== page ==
Three-year Cleanfarms project focuses on recovering and recycling plastic used on farms
An innovative multi-year initiative that is helping to recover and recycle plastic used on farms will ramp up this fall, providing more Canadian farmers with opportunities to manage plastic waste in environmentally responsible ways.
Farmers with livestock commonly preserve hay and silage in plastic wrap. Though a beneficial farm tool, the plastic requires end-of-life management. This Cleanfarms project is examining how plastic wrap and other used materials can be recovered for recycling.
The project, funded by Agriculture and Agri-Food Canada's Canadian Agricultural Strategic Priorities Program (CASPP), has been developed and is being executed by Cleanfarms, the national, non-profit industry stewardship organization that has programs in place across Canada to recover and manage non-organic farm waste, most of it plastic, for recycling or environmentally responsible disposal.
Entitled 'Building a Zero-Plastic Waste Strategy for Agriculture', the project has three broad-based objectives:
1. To build consensus on the appropriate management of non-organic agricultural waste;
2. To survey farmers to establish current patterns of disposal before and after pilots and education programs; and
3. To demonstrate best practices in ag waste management through pilot programs conducted throughout Canada.
"Our farmers care about the environment, and through investments like this the Government is supporting our farmers in the fight against climate change," said the Honourable Marie-Claude Bibeau, Minister of Agriculture and Agri-Food. "We are committed to helping farmers become global leaders in sustainable agriculture and be a part of the climate solution by investing in innovative initiatives that promote environmentally-beneficial practices."
"We know farmers want more opportunities to manage agricultural waste materials in an environmentally responsible manner," said Cleanfarms Executive Director Barry Friesen. "This project will identify additional options for farmers and agricultural suppliers to incorporate sustainability practices more broadly in their daily operations. In today's economy, with the emphasis on sustainability and circular thinking, we have a responsibility and a great opportunity right across this country to improve recovery and recycling numbers."
Canadian agriculture currently uses about 40,000 tonnes of plastics annually in the process of growing crops and raising livestock, most of it in plastic containers, grain bags, twine and bale/silage film. Though plastic is essential throughout the farming industry, managing the end of lifecycle of plastics is a big challenge that requires forward-thinking solutions.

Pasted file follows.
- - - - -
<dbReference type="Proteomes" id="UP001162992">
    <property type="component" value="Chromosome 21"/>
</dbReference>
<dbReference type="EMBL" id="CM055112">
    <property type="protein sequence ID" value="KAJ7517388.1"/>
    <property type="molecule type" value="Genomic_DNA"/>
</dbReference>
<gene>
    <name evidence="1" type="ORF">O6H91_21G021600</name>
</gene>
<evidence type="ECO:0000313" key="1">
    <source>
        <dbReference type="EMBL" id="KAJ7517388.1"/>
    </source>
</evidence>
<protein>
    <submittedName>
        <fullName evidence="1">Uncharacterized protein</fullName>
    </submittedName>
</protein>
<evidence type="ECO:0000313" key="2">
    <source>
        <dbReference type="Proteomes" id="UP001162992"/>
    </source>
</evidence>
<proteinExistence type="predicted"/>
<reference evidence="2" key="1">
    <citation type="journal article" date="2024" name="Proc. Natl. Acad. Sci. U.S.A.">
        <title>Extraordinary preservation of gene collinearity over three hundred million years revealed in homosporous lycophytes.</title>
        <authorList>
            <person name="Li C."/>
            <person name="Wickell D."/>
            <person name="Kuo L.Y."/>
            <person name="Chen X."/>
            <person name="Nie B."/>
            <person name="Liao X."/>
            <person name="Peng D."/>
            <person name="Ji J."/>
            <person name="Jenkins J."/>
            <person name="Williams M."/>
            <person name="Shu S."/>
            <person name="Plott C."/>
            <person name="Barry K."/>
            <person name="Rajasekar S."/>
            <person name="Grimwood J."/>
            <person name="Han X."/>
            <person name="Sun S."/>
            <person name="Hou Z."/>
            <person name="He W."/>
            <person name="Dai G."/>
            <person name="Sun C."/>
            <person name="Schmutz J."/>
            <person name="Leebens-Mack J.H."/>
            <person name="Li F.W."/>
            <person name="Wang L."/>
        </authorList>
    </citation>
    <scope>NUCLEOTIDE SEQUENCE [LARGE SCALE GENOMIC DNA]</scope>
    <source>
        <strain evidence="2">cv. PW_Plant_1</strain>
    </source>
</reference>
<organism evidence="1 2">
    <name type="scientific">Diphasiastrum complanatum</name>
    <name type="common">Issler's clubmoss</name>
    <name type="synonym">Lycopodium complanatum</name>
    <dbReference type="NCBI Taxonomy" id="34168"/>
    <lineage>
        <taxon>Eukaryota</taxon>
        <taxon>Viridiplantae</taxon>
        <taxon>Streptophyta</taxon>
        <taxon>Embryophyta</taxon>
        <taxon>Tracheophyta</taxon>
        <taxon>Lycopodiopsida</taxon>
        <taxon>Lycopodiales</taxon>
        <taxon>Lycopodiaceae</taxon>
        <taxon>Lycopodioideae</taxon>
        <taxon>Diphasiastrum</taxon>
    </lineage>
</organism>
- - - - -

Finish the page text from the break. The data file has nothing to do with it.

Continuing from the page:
Cleanfarms already operates five permanent programs across Canada, the best known of which collects small plastic containers that are 23 litres and under for recycling. In 2019, farmers returned 5.5 million containers bringing the total number returned since the program began 30 years ago to 131.5 million. The containers are recycled into new agricultural products such as tile drainage pipes.
Other Cleanfarms programs include a national program to collect non-deposit bulk pesticide totes and drums; a national program to collect and properly dispose of unwanted agricultural pesticides and old, obsolete livestock/equine medications; grain bag recycling under a provincially-regulated program in Saskatchewan and pilot programs in Manitoba and Alberta; and seed and pesticide bag collection for proper disposal in eastern Canada with the addition of fertilizer bags in Quebec.
Together, these programs collect about 5,000 tonnes of agricultural plastics for recycling each year, and that number is growing rapidly with the more recent addition of grain bag collection programs. Still, there remains an opportunity to do even more.
"Dairy farmers are leaders in sustainable agriculture and have a vested interest in protecting our environment and preserving our natural resources," said Pierre Lampron, President, Dairy Farmers of Canada. "Cleanfarms' initiatives provide much-needed options for proper end-of-lifecycle management of agricultural plastics and dairy farmers are excited to see this project take root."
The CASPP/Cleanfarms project links with a recent initiative undertaken with the financial support of the Government of Canada through Environment and Climate Change Canada to quantify the types and volumes of on-farm plastic wastes and identify recycling facilities for agricultural plastics across Canada.
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When considering the addition of, or upgrade to, an "intelligent" MRF, for municipalities or private operators, the main factors should always be the client's (operator) current requirements, and evolving market needs, which include throughput, reliability, output quality, and adaptability. Equally important is a full understanding of what is really expected from any proposed system. Having an engaged and focused mindset for the project with the client from the beginning, will impact and drive the entire design process. This then impacts the overall project result, through to the productive, efficient, ongoing operation of the facility itself.